Like millions before her over the years, when Phakamani (she preferred to be identified by her first name only) left home for Johannesburg, she was in search of greener pastures.
But, the grass not being greener on the side, a better life in the City of Gold has proven elusive.
What started as a promising path to a better life has led her to a destiny of doom with illicit drugs taking over her existence.
Peer pressure and stress amid diminishing opportunities have combined to drive her to such a life filled with despair.
ldquoI thought I had it under control but in all honesty, the drugs were taking control of my life,rdquo said a teary Phakamani.
She reminisced how a few years ago, she came armed with a dream-to study at university and subsequently make the most of her youth to better herself and her family.
Everything seemed to be falling in place during the first semester until on a night out with colleagues, she was introduced to cocaine.
That would be the beginning of the woes she is battling to overcome.
ldquoAt first I just took it to get high and for enjoyment purposes,rdquo she said.
ldquoI moved from Auckland Park to Hillbrow in Johannesburg. At first I started acting like I was classier for that area and I was not like most of the people that I associated myself with. Although I could control the drugs, so I thought, in actual fact they were controlling me.rdquo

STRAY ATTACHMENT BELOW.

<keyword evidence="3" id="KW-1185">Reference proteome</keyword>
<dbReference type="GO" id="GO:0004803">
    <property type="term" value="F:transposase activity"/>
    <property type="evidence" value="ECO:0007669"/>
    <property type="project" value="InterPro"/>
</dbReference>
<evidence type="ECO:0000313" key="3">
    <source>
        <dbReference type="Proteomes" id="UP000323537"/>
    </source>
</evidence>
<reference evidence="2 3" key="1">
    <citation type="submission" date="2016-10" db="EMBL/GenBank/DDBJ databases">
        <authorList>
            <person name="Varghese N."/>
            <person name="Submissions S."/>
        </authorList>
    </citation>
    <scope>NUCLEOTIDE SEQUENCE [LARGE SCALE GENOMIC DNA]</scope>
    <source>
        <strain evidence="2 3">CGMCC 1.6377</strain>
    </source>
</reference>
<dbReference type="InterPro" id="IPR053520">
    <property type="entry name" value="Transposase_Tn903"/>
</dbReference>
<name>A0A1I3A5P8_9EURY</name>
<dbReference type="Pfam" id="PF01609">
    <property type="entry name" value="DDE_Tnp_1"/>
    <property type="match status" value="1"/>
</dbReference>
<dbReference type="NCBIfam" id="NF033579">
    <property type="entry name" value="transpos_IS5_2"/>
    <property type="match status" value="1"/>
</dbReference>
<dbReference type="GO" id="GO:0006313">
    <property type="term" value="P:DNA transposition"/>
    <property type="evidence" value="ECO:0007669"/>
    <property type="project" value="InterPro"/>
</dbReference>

Phakamani is one of many examples of youth who leave their homes at the lure of better opportunities but find themselves blinded by the cityrsquos bright lights.
Many have been carried away and found the lure of drugs too much too exist, especially in Johannesburg, which has a reputation of druglords who have carved a market from youngsters who are at vulnerable stages of their lives.
Unlike many of her peers who end up homeless and driven to madness, Phakamani, realizing her life was spiraling out of control, checked herself into rehabilitation.
Jo-Ann Walker, a counselor from the Addiction Recovery Centre, said they had treated numerous others in a similar predicament to Phakamanirsquos.
ldquoClientsrsquo ages range from 22 to 40. We admit people from all walks of life, both male and female,rdquo said Walker.
ldquoWe also utilise family structures to stabilise the support systems for post treatment and educate family members on what addiction is about and what recovery entails. We measure our success rate based on our recovery groups that we create in terms of social media.rdquo
According to the Central Drug Authority, the substance abuse rate in South Africa among teenagers is spiraling out of control. The authority believes one in two schoolchildren have already experimented with drugs.
“A study published in the Lancet Medical Journal found that more than 60 percent teenagers aged 18 years regularly drink alcohol.
The youth, in partaking such acts, are oblivious of the impact these actions on others.
ldquoDrugs do not just affect the users but their families, friends, partners and the community at large,rdquo said Walker.
Source : CAJ News Agency